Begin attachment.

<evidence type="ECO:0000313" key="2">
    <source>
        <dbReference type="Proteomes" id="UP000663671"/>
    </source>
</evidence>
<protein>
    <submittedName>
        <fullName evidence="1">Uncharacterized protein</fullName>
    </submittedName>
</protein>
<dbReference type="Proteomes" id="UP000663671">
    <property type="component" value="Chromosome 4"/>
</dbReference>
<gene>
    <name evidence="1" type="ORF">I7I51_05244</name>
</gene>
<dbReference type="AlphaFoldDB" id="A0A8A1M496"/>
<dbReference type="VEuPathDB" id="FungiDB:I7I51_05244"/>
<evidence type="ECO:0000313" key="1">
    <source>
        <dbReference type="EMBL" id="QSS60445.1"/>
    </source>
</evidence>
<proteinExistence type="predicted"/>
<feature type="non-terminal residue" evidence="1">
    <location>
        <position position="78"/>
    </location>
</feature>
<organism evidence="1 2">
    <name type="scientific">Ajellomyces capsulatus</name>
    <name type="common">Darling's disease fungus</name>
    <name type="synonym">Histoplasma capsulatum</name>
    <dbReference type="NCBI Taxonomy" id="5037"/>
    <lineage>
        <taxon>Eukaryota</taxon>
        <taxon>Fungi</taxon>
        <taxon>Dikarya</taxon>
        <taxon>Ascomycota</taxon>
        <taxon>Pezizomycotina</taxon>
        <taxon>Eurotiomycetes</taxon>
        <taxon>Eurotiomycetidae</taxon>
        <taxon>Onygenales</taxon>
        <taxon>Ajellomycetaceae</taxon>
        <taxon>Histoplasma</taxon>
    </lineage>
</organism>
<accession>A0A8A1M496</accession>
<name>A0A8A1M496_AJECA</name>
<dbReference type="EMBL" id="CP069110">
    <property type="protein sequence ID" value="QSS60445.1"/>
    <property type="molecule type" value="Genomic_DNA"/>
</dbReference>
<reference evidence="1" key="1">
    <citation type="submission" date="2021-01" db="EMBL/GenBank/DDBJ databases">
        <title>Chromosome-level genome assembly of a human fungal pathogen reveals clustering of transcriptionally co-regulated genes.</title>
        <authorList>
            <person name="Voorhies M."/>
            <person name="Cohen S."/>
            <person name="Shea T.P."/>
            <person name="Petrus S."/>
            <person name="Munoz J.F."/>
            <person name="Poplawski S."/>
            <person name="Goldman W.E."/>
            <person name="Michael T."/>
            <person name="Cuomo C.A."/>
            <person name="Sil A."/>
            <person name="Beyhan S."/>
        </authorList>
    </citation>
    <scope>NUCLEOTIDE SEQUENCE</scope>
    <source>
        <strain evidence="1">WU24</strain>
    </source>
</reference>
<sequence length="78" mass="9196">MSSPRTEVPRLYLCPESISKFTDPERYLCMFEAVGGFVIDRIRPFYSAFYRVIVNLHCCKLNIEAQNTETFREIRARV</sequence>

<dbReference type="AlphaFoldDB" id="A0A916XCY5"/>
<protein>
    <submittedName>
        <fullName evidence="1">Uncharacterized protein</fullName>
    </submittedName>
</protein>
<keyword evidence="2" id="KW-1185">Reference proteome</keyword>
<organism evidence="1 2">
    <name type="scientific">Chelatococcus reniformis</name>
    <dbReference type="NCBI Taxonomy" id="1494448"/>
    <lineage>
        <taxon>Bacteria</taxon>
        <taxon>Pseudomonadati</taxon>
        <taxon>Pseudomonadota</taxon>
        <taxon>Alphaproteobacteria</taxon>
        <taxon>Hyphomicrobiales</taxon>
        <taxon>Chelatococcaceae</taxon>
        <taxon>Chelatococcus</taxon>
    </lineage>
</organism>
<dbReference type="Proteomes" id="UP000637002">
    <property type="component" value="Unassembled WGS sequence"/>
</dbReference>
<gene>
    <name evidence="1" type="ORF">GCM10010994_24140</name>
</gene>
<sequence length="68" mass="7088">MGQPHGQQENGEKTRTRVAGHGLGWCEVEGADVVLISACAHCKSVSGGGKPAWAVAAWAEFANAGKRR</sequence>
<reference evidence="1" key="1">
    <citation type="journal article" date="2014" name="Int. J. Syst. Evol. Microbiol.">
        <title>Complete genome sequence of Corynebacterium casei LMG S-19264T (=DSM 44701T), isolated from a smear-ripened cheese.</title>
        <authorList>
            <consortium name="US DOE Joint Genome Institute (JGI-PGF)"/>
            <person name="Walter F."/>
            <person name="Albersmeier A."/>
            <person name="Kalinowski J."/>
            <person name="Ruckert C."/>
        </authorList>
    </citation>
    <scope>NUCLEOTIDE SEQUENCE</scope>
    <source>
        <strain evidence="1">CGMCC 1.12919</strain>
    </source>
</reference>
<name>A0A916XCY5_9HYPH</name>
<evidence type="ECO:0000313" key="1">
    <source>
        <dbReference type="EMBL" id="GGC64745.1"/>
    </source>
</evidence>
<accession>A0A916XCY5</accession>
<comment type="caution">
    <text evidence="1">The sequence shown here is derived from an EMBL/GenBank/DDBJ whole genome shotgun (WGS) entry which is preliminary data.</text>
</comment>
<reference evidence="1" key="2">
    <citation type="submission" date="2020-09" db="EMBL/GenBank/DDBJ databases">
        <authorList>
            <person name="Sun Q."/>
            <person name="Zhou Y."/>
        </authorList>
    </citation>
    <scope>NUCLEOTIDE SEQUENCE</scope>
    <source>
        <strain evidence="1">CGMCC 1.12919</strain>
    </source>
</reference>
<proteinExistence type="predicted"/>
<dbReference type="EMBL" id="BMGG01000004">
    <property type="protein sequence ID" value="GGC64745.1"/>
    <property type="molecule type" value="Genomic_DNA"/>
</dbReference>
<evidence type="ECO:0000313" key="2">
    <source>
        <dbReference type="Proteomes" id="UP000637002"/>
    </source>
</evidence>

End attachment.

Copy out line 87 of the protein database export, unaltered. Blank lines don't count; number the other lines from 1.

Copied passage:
    <lineage>